Castlevania III is my second favorite NES game ever; alas, that’s the ONLY Nintendo-era Castlevania game that isn’t included in the lineup. Regardless, the first ‘Vania is nonetheless a fun and challenging experience, with excellent level design, unforgettable music and some of the best atmospherics of any game to be found on the venerated 8-bit unit. This is just old school, linear action-platforming goodness in its rawest essence; if you can’t wring enjoyment out of that, perhaps this whole “retro gaming” thing just ain’t for you.

Tecmo Bowl

And if you are wondering what my all-time favorite NES game is, it’s Tecmo Super Bowl. Unfortunately, since that game includes official NFL teams and player likenesses, Nintendo would have spent a million bajillion dollars to include it on the list, so instead we are appeased with its forerunner, the much, much pared back Tecmo Bowl. While this game is certainly less feature-packed than its sublime sequel, you can still get plenty of fun out of this one, especially in competitive match-ups that pit NOT THE DENVER BRONCOS up AGAINST NOT THE LOS ANGELES RAIDERS. A tip for neophytes: learn how to “zig-zag,” and learn it early.

The game gets WAY darker when you realize the virus he's treating is actually anthropomorphized AIDS.

Dr. Mario

Now this is a game a lot of people unwisely sleep on. At first glance, it just seems so … bland. OK, so we’ve got Mario trading in his plunger to dispense pharmaceuticals? Well, that just seems random. And you mean to tell me the entire game play consists of dropping color-coded pills on similarly hued germs, over and over again? What sounds like about as much fun as a hysterectomy on paper actually translates into a surprisingly addictive puzzler that, in many ways, is even more enjoyable and engaging than Tetris. And if there has ever been a catchier theme song in any video game, I have yet to hear it.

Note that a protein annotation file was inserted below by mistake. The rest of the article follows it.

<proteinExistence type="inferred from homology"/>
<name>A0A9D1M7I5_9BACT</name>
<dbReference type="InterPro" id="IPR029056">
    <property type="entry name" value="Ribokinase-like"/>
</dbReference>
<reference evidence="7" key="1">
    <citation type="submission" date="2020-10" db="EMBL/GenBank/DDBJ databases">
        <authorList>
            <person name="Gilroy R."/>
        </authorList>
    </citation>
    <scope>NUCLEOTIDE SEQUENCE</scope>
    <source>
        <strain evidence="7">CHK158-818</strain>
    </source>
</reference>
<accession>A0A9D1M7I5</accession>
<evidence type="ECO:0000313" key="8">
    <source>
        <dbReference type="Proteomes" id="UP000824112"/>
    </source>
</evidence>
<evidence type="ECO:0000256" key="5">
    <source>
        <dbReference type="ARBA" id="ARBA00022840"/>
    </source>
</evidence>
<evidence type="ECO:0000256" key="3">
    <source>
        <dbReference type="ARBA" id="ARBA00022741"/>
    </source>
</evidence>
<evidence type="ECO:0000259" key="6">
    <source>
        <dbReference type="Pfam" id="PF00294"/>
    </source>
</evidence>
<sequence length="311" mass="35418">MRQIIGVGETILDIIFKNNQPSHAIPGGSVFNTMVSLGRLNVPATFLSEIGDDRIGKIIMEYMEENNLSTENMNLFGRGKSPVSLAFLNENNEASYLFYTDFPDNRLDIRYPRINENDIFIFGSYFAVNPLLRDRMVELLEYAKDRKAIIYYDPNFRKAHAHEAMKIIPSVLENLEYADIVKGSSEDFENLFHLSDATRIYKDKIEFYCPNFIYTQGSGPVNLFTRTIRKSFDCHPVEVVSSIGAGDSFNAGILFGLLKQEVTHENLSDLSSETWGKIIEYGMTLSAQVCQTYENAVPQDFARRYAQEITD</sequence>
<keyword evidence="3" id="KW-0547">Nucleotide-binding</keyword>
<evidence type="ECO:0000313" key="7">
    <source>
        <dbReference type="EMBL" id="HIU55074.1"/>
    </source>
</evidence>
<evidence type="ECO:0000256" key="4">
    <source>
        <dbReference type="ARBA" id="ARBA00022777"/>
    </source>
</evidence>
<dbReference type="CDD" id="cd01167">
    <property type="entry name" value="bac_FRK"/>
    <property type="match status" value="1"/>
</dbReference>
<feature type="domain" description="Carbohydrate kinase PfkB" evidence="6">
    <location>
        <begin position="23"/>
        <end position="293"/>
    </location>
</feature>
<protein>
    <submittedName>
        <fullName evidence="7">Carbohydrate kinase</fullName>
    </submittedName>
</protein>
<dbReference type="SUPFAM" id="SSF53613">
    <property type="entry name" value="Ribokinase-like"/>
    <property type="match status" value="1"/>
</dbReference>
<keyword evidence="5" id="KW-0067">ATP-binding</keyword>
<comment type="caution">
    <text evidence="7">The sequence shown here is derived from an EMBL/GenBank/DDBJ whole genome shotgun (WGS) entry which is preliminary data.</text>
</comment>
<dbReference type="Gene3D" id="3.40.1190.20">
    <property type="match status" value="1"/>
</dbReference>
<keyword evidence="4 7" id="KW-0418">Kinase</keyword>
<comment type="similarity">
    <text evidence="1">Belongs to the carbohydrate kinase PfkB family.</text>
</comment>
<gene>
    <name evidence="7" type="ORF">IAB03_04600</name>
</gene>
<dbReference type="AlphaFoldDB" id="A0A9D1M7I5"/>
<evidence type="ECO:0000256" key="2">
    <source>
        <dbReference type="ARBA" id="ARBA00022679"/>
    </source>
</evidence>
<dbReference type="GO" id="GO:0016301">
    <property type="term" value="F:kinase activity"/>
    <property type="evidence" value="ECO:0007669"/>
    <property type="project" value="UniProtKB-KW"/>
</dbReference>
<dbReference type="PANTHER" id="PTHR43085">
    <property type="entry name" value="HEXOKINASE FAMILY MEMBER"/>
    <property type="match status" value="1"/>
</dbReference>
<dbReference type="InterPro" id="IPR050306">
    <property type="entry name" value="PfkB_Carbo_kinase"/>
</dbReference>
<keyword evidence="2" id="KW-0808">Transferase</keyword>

Double Dragon II: The Revenge

While it’s not the best game in the lineup, this has to be the selection that impressed me the most. A lot of people would’ve picked the first Double Dragon game out of sheer nostalgia, but thankfully, the Big N did us a kindness and instead opted for its even better (yet oddly unsung) sequel, which literally doubles the fun by including a fantastic co-op mode so you and a buddy can clean the streets, Charles Bronson style, together. The combat system takes some time to get used to, but once you figure it out, it’s an absolute blast. Oh, and don’t think this is just a brainless beat-em-up; as the game progresses, don’t be surprised when you get hit by some really, really tricky platform jumping, seemingly out of nowhere…

Kid Icarus

Now this is the game that I think ought to be celebrated instead of Metroid. While there is a certain exploration component, Kid Icarus is a game that never eschews the action for backtracking and second-guessing whether or not you’ve been in a totally empty room for the four millionth time. Indeed, it’s pretty hard to get lost at all in Kid Icarus, seeing as how the entire game space, you know, obviously spirals upward or left to right in a linear pattern like Mario. All in all, this is a really enjoyable fusion platformer that combines pretty much everything you love about Zelda, Mario and Metroid while cutting out all the excess fat. You’ve got item collecting, you’ve got plenty of shootin’ and you’ve got plenty of death defying jumps; just as long as you don’t bump into that eggplant monster, there isn’t a moment in the game you won’t be grinning from ear to ear.